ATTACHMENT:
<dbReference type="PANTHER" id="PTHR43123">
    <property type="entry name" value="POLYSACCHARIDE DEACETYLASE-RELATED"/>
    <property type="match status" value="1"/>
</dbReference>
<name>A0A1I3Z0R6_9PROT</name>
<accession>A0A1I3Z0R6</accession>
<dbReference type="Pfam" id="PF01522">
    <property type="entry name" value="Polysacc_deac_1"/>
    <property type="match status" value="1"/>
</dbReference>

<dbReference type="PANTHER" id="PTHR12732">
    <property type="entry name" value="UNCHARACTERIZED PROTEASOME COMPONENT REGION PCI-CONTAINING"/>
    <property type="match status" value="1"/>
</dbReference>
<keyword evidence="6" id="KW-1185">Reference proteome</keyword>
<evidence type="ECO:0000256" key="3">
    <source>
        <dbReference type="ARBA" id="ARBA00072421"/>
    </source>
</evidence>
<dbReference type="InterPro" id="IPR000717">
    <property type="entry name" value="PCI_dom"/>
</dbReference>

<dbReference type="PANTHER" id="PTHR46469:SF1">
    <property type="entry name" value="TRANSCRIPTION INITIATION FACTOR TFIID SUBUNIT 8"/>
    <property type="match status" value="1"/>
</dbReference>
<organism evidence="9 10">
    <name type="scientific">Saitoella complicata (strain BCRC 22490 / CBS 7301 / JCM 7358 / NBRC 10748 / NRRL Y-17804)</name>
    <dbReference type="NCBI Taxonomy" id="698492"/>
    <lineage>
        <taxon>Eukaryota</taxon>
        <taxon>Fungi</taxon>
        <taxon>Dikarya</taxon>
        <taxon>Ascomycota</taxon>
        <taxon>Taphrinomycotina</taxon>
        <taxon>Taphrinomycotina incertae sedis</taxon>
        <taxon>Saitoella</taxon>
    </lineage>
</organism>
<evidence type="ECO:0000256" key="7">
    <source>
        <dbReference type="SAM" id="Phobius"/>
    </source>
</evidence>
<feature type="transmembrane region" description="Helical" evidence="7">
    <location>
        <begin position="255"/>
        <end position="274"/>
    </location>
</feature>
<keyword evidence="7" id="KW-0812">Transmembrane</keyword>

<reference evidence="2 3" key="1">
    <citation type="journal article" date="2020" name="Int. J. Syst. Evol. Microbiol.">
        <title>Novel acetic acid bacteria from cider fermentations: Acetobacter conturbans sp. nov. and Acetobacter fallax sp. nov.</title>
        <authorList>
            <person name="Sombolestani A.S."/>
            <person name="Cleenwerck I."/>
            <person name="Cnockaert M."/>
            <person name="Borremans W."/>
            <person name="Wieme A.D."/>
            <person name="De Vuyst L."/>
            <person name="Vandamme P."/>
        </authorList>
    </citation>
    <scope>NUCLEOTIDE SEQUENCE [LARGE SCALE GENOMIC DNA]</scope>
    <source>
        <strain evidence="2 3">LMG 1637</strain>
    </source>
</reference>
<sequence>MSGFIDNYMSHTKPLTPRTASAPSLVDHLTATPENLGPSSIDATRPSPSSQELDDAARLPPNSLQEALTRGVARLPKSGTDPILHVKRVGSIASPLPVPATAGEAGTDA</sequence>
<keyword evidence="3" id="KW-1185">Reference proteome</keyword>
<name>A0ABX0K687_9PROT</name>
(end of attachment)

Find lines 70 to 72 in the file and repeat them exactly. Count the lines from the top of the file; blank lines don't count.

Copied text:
</reference>
<sequence>MSGFIDNYMSHTKPLTPRTASAPSLVDHLTATPENLGPSSIDATRPSPSSQELDDAARLPPNSLQEALTRGVARLPKSGTDPILHVKRVGSIASPLPVPATAGEAGTDA</sequence>
<keyword evidence="3" id="KW-1185">Reference proteome</keyword>